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Dr. Laeben  Lester  Md image

Dr. Laeben Lester Md

1 University Of New Mexico Msc 105560
Albuquerque NM 87131
505 725-5062
Medical School: Other - Unknown
Accepts Medicare: No
Participates In eRX: No
Participates In PQRS: No
Participates In EHR: No
License #: 2006-0730
NPI: 1194864132
Taxonomy Codes:
207P00000X

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Publications

Anesthetic Considerations for Common Procedures in Geriatric Patients: Hip Fracture, Emergency General Surgery, and Transcatheter Aortic Valve Replacement. - Anesthesiology clinics
The elderly population is growing. Geriatric patients undergo a large proportion of surgical procedures and have increased complications, morbidity, and mortality, which may be associated with increased intensive care unit time, length of stay, hospital readmission, and cost. Identification of optimal anesthetic care for these patients, leading to decreased complications and contributing to best possible outcomes, will have great value. This article reviews the anesthetic considerations for intraoperative care of geriatric patients and focus on 3 procedures (hip fractures, emergency abdominal surgery, and transcatheter aortic valve replacement). An approach to evaluation and management of the elderly surgical patient is described.Copyright © 2015 Elsevier Inc. All rights reserved.
Continuous Intraoperative Cefazolin Infusion May Reduce Surgical Site Infections During Cardiac Surgical Procedures: A Propensity-Matched Analysis. - Journal of cardiothoracic and vascular anesthesia
The authors sought to determine whether an institutional transition from intermittent to continuous dosing of intraoperative antibiotics in cardiac surgery affected surgical site infection (SSI) outcomes.A retrospective chart review utilizing propensity matching.A single academic, tertiary care hospital.One thousand one hundred seventy-nine patients undergoing coronary artery bypass grafting (CABG) and/or cardiac valvular surgery between April 2013 and November 2014 who received perioperative cefazolin.By method of cefazolin administration, patients were divided into an "intermittent-dosing" (ID) group and a "continuous-infusion" (CI) group.Of the 1,179 patients who underwent cardiac surgery during the study period, 1:1 propensity score matching yielded 399 patients in each group. Rates of diabetes (33.6% ID v 33.8% CI, p = 0.94), coronary artery bypass (62.3% v 61.4%, p = 0.66), and bilateral internal mammary artery harvesting (6.0% v 8.3%, p = 0.22) were similar between groups. SSIs occurred in more ID patients than CI patients (2.3% v 0.5%, p = 0.03). This difference was driven by decreases in extremity and conduit harvest site SSIs (1.8% v 0.3%, p = 0.03), as there were no episodes of mediastinitis, and superficial sternal SSI rates did not differ (0.5% v 0.3%, p = 0.56). There also were significantly fewer episodes of pneumonia in the CI group (6.0% v 2.3%, p = 0.008). Intensive care unit and total lengths of stay did not differ. Thirty-day mortality was 2.8% in both groups (p = 1.00).As compared to ID regimens, CI cefazolin infusion may reduce post-cardiac surgery infectious complications. Further study in larger patient populations is needed.Copyright © 2015 Elsevier Inc. All rights reserved.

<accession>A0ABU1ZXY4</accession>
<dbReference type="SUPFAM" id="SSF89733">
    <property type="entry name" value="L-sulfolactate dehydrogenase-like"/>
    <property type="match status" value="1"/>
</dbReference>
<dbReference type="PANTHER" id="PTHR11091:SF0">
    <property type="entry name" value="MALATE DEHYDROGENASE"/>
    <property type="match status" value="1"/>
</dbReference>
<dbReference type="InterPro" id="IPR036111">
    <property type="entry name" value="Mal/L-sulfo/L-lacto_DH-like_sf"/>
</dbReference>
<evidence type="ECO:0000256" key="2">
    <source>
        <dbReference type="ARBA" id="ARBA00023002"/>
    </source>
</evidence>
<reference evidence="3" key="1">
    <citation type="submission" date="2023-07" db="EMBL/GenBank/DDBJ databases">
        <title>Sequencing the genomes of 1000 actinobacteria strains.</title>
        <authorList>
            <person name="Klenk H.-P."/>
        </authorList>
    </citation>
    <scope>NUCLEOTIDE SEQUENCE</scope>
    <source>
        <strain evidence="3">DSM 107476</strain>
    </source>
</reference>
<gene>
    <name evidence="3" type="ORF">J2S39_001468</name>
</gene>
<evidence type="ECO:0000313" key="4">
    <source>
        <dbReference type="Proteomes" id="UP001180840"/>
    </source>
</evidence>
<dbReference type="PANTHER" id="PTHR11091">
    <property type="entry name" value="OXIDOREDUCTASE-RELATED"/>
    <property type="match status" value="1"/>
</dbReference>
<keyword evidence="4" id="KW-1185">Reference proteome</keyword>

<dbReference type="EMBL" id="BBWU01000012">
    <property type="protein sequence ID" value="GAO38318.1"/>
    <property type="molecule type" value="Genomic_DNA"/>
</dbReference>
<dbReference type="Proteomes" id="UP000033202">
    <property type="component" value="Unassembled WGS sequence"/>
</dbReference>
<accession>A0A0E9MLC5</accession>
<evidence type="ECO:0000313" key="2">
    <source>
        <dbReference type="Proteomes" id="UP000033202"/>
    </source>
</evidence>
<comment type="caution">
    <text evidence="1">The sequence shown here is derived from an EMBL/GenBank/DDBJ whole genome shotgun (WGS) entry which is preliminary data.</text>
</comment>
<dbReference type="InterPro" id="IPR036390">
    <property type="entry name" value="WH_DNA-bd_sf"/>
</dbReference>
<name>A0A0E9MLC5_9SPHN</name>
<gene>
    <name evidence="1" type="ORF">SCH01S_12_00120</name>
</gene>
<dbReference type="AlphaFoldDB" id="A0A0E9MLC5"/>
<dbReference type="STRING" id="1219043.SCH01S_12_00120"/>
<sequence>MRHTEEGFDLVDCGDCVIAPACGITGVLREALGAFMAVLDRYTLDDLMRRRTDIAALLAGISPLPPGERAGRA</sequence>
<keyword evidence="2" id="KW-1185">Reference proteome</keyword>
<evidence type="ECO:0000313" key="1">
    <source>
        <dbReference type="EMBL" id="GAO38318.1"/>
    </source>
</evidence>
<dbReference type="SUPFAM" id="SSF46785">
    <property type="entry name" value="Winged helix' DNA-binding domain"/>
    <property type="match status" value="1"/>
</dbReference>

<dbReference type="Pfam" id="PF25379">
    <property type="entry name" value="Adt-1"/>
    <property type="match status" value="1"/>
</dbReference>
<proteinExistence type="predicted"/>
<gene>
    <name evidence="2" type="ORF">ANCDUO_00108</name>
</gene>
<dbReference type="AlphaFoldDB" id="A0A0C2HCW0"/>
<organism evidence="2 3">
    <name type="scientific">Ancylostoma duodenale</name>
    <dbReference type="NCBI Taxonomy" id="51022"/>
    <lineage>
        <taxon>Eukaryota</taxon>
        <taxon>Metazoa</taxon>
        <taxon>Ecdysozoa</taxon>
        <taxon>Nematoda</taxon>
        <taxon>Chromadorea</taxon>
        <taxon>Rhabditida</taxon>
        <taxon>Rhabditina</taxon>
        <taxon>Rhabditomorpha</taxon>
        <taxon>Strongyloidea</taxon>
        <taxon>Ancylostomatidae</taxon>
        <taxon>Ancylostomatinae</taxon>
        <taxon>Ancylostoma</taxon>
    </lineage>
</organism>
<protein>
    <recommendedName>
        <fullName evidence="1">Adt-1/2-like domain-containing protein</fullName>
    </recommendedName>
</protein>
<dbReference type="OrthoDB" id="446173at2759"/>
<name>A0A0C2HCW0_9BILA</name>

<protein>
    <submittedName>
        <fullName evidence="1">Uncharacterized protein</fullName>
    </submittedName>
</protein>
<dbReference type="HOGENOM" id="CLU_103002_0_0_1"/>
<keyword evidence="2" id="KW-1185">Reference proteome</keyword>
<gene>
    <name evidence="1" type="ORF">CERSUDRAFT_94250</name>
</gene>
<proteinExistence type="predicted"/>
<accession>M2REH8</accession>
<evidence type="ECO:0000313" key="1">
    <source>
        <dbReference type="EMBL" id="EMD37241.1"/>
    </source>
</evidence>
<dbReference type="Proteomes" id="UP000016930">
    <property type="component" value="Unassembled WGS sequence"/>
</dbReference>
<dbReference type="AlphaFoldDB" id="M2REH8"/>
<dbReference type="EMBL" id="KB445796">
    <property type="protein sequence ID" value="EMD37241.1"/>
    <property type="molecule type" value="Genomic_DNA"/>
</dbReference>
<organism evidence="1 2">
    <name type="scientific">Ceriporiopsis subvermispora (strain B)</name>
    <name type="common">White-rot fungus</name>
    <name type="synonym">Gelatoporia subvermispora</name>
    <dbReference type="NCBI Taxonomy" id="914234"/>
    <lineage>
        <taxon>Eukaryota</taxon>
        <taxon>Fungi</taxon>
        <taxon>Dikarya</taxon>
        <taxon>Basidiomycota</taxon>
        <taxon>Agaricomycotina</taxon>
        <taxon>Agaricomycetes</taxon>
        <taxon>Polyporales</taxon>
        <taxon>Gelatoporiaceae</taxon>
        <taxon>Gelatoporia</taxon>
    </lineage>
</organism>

Rewarming Rate During Cardiopulmonary Bypass Is Associated With Release of Glial Fibrillary Acidic Protein. - The Annals of thoracic surgery